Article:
By Casey Frye, CCNN Writer
Tobacco companies spend hundreds of millions of dollars promoting their products in places like magazines and billboards. But think about it: have you ever seen a tobacco commercial on TV, or listened to one play on the radio? Probably not. In 1970, President Richard Nixon signed the Public Health Cigarette Smoking Act, which banned cigarette advertisements on the TV and radio. You see, smoking is the number one killer of preventable deaths, and the government didn’t want support the bad habit. In fact, last year, the US government ran its first anti-smoking campaign through the Centers for Disease Control and Prevention (CDC) on national television, and it was super effective.
The campaign, called “Tips From Former Smokers,” wasn’t all bright colors and happy faces of individuals who decided to quit. Actually, the commercials showed insanely graphic images of people who failed to quit, and the different consequences they had to endure. “I wish we could make upbeat, happy ads,” says Tim McAfee, director of the CDC’s Office on Smoking and Health. Positive commercials don’t encourage smokers to quit, he said. So what’s the point of airing happy-go-lucky ads when they don’t get the job done?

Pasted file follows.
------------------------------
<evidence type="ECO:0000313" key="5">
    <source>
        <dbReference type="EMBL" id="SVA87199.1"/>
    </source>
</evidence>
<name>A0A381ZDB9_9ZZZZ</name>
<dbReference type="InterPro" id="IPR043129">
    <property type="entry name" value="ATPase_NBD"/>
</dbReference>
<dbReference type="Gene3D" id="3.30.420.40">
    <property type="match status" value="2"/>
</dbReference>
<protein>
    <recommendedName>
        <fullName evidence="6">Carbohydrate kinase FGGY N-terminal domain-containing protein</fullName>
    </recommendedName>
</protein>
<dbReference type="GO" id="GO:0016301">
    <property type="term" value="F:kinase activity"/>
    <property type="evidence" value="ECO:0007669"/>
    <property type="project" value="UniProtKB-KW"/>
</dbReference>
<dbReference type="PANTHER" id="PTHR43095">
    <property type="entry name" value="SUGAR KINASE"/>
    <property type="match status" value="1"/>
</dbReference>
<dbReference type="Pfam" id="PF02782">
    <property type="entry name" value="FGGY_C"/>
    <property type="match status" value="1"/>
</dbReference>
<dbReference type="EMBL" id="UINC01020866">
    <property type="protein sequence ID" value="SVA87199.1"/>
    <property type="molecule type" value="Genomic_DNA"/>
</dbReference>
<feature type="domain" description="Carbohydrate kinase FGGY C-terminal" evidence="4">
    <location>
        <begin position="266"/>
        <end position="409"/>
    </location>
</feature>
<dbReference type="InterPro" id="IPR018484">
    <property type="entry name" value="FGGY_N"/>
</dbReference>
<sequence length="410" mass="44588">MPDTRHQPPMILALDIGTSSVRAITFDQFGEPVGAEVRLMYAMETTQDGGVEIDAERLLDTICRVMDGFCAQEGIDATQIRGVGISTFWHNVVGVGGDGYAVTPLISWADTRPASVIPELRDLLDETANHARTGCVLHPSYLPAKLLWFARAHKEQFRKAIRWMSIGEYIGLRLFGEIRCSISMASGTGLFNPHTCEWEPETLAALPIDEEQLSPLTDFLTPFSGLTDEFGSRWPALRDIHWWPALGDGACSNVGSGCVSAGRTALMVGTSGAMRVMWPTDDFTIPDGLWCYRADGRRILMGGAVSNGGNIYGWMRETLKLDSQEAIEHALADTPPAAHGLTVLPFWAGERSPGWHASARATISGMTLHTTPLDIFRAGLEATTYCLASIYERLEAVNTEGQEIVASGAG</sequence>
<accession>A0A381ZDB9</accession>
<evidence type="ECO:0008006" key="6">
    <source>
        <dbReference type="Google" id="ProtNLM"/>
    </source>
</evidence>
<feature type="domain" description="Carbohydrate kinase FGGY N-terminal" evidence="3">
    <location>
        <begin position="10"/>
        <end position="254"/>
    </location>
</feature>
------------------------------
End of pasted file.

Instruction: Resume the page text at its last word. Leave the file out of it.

Instead, the CDC chose to air commercials depicting real ex-smokers who suffer either from paralysis, stroke, lung removal, amputations, or heart attack. These graphic images were enough to convince smokers to put out the cigarette. In fact, according to the CDC, more than 1.6 million individuals across the US give credit to the anti-smoking campaign for motivating them to stop. Even though only 6% of smokers actually managed to quit absolutely, the CDC reports that its national toll-free quit line (1-800-QUIT-NOW) got 132% more rings and its website (www.smokefree.gov) attracted half a million more users than usual! “This is probably the biggest campaign that has been done in the world. It wasn’t the longest… but sending it to over 40 million smokers in a country of over 250 million [adults] is fairly unprecedented,” said McAfee.
The first round of ads ran from March 2012 to May 2012, and a second ran last spring. The government is planning to broadcast a third sometime next year.
Images and video courtesy of CDC.